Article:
Gen 4: 2011-2015 Anyone have some suspension geometry advice - Kawasaki ZX-10R.net
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post #1 of 68 Old 03-02-2017, 10:37 AM Thread Starter
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Anyone have some suspension geometry advice

Hi guys,

I have upgraded my shock to a Bitubo unit and due to mount it (now that I've figured out which way round it goes...long story).

The bike will be used mostly on track soon and a lot of guys shim the OEM shock by 8mm to improve the bike's handling.

Is this mainly because the stock shock is too soft causing the bike to sit a bit low at the back or is this a general change that would improve the bike regardless of shock?

Also I remember from my GSXR1000 (yes totally different) that many were setting the forks to flush with the yokes (US: triple clamps) and also extending the rear wheel all the way back in the swinging arm.

Now this sounds counterintuitive for a quick steering bike, but it was done to improve the GSXRs stability and for me made a good improvement.

Is there anything like this with the 10R that can make improvements to the stability as that is what I prefer on track to give me confidence.

Thanks.

Last edited by 10Arghh; 03-02-2017 at 10:40 AM.
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post #2 of 68 Old 03-02-2017, 04:06 PM
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Gen4 geometry thread is great, hoping to learn here.

Not suspention expert, but have tested several settings on racing Gen4.
Experts say (and they are correct) that there are 20, 50 or 100 "issues" and parameters all connected and affecting sportbike handling.
To name few: rider preference, riding style, tyres, level, weight. This all can set certail numbers to one or other extreme.
But I like numbers and what those "ballpark" numbers are, for example for average trackday frend.

These are few basics to think with Gen4:

*Shimming shock.
Good swingarm angle somewhere at 12 degrees. If it is too flat then rear compresses too much with acceleration.
If too much angle then shock extends "locks up", rear wheel wants to drive under engine.
At an optimal angle the rear suspention works midstroke (or upper mid) under acceleration, follows road and gives good contact and grip.
Measure your aftermarket shock length and spring preload before shiming as these measurements affect shimming directly.
Tyre sizes, front position, axle position affect this angle too somewhat.

*Wheelbase.
Longer wheelbase gives stability, but Gen4 has enough wheelbase and stability (due to much trail at front).
Tried to run axle almost all the way back with additional chain link and did not like it: made steering harder, numb and felt like I needed more lean angle to make same corner at same speed.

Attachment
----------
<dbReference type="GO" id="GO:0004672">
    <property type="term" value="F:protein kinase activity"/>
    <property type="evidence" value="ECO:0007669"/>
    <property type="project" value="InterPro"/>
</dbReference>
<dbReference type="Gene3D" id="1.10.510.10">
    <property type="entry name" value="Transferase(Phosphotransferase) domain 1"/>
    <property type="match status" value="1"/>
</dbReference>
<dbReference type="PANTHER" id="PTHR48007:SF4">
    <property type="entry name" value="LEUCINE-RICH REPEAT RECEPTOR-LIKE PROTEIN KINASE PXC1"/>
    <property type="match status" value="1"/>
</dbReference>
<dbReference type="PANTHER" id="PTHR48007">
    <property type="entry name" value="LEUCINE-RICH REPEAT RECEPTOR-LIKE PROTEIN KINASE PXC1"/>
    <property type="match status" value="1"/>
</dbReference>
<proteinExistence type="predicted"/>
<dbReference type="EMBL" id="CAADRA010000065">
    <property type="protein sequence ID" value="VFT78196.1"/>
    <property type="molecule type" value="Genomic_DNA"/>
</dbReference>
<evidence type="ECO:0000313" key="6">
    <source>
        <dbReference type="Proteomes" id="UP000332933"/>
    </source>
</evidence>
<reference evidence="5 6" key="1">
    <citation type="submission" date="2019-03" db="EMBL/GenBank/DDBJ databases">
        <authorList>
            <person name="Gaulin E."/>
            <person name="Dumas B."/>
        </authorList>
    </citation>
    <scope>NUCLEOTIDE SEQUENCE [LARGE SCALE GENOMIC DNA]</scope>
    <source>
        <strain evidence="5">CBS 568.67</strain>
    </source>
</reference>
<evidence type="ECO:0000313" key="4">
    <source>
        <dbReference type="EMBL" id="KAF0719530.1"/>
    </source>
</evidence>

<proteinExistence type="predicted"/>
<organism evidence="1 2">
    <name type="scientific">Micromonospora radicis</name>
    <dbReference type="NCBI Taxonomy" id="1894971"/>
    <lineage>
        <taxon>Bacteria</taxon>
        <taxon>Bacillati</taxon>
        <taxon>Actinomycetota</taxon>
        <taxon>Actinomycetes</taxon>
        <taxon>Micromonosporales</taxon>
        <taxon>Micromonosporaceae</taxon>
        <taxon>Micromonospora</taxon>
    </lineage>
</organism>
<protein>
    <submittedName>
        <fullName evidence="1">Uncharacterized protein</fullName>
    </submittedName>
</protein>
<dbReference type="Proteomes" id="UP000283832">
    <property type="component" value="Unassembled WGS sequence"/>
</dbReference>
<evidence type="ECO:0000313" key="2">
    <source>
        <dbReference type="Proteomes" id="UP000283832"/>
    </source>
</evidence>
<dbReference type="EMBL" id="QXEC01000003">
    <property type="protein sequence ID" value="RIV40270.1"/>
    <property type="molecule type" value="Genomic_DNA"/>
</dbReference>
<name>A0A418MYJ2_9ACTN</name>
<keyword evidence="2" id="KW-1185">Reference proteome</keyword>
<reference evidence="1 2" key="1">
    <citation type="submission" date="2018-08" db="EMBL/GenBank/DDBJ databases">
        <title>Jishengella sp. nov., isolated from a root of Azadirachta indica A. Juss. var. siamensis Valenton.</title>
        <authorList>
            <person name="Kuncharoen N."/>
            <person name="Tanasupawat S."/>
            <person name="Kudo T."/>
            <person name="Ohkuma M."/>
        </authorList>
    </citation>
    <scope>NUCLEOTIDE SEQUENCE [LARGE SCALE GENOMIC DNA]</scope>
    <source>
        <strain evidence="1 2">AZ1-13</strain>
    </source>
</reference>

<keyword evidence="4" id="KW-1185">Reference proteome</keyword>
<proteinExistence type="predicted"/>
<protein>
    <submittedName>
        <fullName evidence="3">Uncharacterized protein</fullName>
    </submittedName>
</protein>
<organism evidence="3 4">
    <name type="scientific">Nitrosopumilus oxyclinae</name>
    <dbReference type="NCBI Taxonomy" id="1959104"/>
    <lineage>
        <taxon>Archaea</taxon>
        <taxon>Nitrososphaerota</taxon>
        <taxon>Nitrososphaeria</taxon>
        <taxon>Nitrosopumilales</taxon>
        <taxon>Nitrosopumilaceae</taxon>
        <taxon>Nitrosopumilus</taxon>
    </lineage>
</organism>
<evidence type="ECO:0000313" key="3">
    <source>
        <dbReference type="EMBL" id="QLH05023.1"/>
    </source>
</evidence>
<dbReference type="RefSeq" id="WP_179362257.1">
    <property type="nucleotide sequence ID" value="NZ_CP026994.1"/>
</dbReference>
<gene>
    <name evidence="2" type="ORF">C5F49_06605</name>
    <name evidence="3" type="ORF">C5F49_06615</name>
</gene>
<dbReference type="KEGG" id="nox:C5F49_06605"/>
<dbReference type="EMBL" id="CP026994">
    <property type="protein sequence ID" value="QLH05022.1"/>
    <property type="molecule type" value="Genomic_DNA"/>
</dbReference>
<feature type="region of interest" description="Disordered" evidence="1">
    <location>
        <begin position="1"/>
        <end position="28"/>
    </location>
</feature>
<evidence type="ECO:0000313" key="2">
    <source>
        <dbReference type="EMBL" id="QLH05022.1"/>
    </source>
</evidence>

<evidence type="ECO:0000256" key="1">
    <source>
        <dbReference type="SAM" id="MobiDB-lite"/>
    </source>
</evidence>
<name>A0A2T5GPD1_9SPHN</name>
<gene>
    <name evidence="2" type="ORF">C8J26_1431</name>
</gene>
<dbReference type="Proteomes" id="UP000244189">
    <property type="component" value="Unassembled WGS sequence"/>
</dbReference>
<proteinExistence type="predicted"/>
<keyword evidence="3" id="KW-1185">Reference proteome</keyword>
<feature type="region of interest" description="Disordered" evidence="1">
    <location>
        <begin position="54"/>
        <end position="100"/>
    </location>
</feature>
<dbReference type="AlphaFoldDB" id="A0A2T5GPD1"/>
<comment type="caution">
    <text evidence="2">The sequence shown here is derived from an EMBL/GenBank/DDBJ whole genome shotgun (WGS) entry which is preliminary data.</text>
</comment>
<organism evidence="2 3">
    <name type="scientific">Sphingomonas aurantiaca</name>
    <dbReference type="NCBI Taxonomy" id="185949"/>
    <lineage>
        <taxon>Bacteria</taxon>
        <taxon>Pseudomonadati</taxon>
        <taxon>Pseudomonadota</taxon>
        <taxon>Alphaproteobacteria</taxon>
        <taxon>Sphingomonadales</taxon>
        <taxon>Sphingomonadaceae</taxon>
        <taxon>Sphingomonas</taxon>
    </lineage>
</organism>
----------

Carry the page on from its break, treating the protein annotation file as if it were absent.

*Trail.
Gen4 has big trail number making it very stabile.
To go fast on race track you need to twist bars with much more muscle force than with CBR1000R or S1000RR having trail on other end of spectrum.
Shimming shock and dropping front reduces trail, but you get pretty quick to point where other problems surface.
This may win some 5mm trail, but cannot get to 100mm trail number this way.
I think that the only way TO TRY to make Gen4 nimble is with adjustable offset triple clamps, as this affect trail directly without spoiling other parameters too much.
Numbers: With race tyre, stock 26mm clamp and 25deg rake the trail is somewhere at 110mm.
Ducatis (like 1098, 1199) have similar big 24.5 rake, but triple offset of 36deg and popular mod was put 30mm clamps.
Early S1000RR had trail somewhere at 90mm (twichy) with steep rake and 32mm!! offset and benefited from offset at 28mm.
I'm not sure what adjustable offset camps will do to Gen4, but I will definetly try them this summer.
And clamps that will allow at least 30mm.

*Weight distribution.
Several problems when front or back too low or too high.
Rider body position and moving on the bike, training is important.
Besides maybe there is something special about Gen4 center of mass (engine position) that makes it get away with big trail, wheelbase and still steering reasonable, I dont know.

*Dynamic action.
Things like compressing suspetion too much, too little or moving rates way off.
If bike geometry is ok and you have problems at corner entry then its mostly fork problem and at exit shock problem.
Sping rates, preloads, rebound, compression are realated to eachother and without little experience bad settings are often seen.
Have help from profeesional if thinking to go fast on track. This saves tyre money, makes predictabel handling, safer and faster.
There is long Dave Moss video in Youtube (Suspension Tuning - Dave Moss Masterclass) explaings all the basics.

Race Gen4: K-teck DDS, OhlinsGP+link, RCS17+T-Drive, Kit ECU, MivvFull, ported, light crank, race int. cam.
Suzuki GSX1300R Hayabusa 2013
Kawasaki KX450F 2016

Last edited by Carlos76; 03-02-2017 at 04:19 PM.
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post #3 of 68 Old 03-03-2017, 09:33 AM
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Quote:
Originally Posted by 10Arghh View Post
Hi guys,

I have upgraded my shock to a Bitubo unit and due to mount it (now that I've figured out which way round it goes...long story).

The bike will be used mostly on track soon and a lot of guys shim the OEM shock by 8mm to improve the bike's handling.

Is this mainly because the stock shock is too soft causing the bike to sit a bit low at the back or is this a general change that would improve the bike regardless of shock?

Also I remember from my GSXR1000 (yes totally different) that many were setting the forks to flush with the yokes (US: triple clamps) and also extending the rear wheel all the way back in the swinging arm.

Now this sounds counterintuitive for a quick steering bike, but it was done to improve the GSXRs stability and for me made a good improvement.

Is there anything like this with the 10R that can make improvements to the stability as that is what I prefer on track to give me confidence.